Mini book page 1 structure in poetry
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Mini-book Page 1 Structure in poetry:. Line Line break: where the poet chooses to end a line End-stopped: line ends with a comma, period, dash, semicolon, or other punctuation mark Used to ________________________________________________

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Mini book page 1 structure in poetry

Mini-book Page 1Structure in poetry:

  • Line

  • Line break: where the poet chooses to end a line

    • End-stopped: line ends with a comma, period, dash, semicolon, or other punctuation mark

      • Used to ________________________________________________

    • Enjambment: sentence or clause runs onto next line without a stop

      • Used to ________________________________________________

  • Stanza: group of lines


Poems with unique structures

Poems with unique structures:

  • Poems we already wrote

  • “l(a” by e. e. cummings: http://www.youtube.com/watch?v=hXP-7byD7fo

  • “Women” by Alice Walker: p. 327

  • “Astonishment” by WislawaSzymborska: p. 330

  • Exit Ticket Assignment: Choose ONE:

    • Rewrite “Women” in prose (paragraph) form; add punctuation where you see fit. Answer this question below the rewritten poem: How did your changes affect the poem?

      OR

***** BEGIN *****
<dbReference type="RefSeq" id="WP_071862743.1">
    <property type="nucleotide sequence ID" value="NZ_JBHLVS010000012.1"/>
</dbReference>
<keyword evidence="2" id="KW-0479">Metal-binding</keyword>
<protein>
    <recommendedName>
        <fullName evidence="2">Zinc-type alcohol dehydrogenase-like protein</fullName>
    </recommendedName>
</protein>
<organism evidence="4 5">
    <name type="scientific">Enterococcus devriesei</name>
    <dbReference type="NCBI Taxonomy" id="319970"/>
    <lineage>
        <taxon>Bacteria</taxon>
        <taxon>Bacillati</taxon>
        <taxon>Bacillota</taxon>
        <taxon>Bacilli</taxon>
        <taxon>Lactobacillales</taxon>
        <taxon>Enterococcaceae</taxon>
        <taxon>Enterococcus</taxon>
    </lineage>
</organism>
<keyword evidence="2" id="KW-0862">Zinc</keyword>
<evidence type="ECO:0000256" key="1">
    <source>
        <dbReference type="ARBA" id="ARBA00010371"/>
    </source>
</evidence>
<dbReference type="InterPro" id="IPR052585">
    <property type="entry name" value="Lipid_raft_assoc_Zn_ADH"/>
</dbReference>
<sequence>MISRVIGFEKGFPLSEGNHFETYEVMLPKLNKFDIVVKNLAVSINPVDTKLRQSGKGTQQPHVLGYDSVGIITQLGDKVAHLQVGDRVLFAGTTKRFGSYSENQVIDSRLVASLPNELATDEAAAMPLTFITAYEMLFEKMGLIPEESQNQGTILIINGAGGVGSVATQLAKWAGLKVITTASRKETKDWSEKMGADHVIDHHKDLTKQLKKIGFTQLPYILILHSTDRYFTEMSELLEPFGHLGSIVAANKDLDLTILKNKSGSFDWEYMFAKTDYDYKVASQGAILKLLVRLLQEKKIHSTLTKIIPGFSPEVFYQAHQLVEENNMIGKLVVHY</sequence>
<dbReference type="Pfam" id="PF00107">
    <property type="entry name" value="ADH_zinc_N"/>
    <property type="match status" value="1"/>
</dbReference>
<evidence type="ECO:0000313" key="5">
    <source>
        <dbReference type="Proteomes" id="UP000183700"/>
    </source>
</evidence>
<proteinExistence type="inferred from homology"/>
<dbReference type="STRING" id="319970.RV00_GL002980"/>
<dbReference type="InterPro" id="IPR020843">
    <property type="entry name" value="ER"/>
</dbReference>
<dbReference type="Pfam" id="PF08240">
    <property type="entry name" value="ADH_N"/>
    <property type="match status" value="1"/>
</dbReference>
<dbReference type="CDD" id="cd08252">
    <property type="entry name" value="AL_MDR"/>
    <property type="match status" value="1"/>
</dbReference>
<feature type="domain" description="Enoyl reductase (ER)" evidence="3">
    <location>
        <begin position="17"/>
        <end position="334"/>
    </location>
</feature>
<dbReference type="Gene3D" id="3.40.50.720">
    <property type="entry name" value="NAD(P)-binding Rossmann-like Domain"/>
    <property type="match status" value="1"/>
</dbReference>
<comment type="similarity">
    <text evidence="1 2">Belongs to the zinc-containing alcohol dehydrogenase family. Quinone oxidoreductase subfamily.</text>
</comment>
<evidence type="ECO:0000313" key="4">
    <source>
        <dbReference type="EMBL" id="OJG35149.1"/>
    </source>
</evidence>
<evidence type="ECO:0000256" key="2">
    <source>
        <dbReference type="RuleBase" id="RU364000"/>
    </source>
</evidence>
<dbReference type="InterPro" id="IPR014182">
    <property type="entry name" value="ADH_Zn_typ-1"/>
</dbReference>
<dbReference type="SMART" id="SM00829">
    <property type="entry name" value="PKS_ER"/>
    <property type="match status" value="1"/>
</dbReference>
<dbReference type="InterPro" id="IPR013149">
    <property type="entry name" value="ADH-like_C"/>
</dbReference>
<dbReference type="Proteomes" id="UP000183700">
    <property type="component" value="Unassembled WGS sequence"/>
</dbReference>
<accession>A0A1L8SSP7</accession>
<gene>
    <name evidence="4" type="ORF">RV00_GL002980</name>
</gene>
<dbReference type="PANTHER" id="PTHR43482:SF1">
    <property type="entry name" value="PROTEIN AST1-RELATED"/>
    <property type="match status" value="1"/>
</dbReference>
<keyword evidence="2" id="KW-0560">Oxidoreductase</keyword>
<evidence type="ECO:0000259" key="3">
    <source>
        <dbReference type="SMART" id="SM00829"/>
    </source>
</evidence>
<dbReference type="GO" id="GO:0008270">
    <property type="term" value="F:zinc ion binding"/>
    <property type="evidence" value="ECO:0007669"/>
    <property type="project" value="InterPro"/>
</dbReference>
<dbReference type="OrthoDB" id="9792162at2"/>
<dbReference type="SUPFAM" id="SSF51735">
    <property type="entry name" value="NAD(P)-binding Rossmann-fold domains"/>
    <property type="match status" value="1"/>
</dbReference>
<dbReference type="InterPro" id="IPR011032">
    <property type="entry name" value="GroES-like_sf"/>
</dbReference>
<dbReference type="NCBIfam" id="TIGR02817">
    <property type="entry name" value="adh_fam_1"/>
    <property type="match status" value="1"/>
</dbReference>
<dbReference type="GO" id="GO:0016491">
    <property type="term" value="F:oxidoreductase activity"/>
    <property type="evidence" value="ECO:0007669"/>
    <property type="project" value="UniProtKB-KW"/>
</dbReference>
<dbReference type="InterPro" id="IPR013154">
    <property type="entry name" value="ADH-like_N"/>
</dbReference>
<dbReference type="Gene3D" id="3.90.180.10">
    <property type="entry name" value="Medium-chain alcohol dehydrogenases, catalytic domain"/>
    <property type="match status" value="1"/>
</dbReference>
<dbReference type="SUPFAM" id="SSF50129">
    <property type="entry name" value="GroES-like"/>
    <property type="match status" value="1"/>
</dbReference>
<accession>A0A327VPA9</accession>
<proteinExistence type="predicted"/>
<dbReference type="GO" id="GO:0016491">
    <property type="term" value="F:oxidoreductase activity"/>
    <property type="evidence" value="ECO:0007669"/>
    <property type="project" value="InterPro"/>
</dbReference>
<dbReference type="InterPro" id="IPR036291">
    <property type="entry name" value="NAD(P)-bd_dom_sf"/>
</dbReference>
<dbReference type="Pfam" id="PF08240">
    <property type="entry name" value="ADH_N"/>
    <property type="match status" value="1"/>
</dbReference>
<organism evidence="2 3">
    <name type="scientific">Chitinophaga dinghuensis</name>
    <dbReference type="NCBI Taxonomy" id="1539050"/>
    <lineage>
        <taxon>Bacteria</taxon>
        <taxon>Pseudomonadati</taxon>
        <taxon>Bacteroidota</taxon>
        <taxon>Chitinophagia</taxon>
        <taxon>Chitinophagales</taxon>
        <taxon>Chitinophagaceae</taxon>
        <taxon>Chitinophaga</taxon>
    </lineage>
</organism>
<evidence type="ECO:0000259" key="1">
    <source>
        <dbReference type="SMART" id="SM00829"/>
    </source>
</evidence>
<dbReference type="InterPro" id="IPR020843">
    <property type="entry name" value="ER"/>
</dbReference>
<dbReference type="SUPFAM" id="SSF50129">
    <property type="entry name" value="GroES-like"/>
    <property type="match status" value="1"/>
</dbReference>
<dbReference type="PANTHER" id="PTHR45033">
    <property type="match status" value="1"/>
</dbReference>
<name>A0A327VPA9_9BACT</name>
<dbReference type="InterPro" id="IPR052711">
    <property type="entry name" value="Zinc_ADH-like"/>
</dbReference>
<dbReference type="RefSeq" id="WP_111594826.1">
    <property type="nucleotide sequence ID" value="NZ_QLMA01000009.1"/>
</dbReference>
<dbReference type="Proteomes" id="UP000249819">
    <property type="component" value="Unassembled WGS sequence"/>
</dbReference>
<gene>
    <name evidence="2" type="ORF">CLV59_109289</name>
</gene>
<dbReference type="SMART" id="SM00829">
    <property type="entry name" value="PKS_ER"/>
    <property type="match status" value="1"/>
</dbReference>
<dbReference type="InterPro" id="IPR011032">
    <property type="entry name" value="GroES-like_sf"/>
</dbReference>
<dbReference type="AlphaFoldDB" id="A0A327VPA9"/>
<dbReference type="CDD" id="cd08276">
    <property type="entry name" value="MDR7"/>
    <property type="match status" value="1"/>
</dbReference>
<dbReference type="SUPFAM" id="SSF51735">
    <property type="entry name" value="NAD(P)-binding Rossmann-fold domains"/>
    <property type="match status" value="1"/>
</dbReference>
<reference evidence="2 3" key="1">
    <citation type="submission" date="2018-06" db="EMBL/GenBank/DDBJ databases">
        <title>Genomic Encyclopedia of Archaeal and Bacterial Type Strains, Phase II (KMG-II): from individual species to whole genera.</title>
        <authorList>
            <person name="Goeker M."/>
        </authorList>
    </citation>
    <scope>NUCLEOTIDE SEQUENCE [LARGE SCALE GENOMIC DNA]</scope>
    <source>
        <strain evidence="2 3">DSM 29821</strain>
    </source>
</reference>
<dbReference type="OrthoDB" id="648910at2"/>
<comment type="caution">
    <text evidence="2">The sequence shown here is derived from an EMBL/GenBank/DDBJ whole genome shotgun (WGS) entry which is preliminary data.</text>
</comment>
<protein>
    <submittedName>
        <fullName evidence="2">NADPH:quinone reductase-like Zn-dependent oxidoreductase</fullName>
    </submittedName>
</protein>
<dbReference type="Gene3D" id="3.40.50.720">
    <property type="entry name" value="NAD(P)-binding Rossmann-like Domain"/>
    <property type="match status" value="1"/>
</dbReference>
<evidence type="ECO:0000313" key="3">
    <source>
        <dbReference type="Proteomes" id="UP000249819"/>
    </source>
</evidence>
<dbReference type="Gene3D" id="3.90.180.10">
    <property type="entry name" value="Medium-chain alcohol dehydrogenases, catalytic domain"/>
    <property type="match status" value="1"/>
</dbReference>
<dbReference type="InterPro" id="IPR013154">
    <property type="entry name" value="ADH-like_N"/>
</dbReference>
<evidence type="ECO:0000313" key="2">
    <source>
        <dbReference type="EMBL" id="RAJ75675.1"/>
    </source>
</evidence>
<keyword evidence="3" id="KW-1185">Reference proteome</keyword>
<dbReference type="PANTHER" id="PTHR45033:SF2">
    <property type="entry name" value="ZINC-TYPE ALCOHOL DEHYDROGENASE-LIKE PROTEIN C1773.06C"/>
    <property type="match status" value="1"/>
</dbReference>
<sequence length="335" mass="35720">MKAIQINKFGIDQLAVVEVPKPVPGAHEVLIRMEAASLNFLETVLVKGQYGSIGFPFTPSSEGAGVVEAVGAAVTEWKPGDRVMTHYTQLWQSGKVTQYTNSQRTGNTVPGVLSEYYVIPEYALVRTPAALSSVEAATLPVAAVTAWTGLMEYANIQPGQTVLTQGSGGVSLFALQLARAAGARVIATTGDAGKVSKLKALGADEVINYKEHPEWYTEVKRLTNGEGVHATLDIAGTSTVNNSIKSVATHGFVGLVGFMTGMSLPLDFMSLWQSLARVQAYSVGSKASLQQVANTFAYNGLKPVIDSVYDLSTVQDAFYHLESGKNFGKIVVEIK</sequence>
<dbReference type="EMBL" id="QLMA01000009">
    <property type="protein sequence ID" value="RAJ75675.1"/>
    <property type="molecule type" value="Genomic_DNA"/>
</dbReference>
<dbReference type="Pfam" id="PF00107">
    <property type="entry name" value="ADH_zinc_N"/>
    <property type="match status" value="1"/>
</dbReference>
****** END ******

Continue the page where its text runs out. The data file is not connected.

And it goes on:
• Rewrite “Astonishment” as a declarative poem with all statements and no questions. Answer this question below the rewritten poem: How did your changes affect the poem?


Poems with unique structures1

Poems with unique structures:

me

la

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da

rk

se

a)

nc

ho

ly

l(n

o

bo

dy

‘s

ho

me)

os

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h(w

arm

sun

ny

da

y)

app

in

e

ss

b

(th

ed

ar

kk

ni

gh

t)

at

man

s(h

idd

en

b

ehi

nda

m

as

k)

hy


Mini book page 2 sound devices in poetry

Mini-book Page 2Sound devices in poetry:

  • Alliteration: repetition of initial consonant sounds

    • Example= Peter Piper picked a peck of pickled peppers.

  • Onomatopoeia: use of words that sound like the actual sounds they describe

    • Examples= buzz, hiss, pop, pow, whap, animal sounds

    • “Cassette” by Brave New Voices: http://www.youtube.com/watch?v=OHPH7bcUzJM


Mini book page 2 sound devices in poetry1

Mini-book Page 2Sound devices in poetry:

  • Rhyme: words with the same terminal sound

    • Rhyme scheme: pattern of rhyme; labeled with letters

      • couplet: two successive rhymed lines of equal length (rhyme scheme= aa)

      • quatrain: four successive rhymed lines of equal length (rhyme scheme may vary)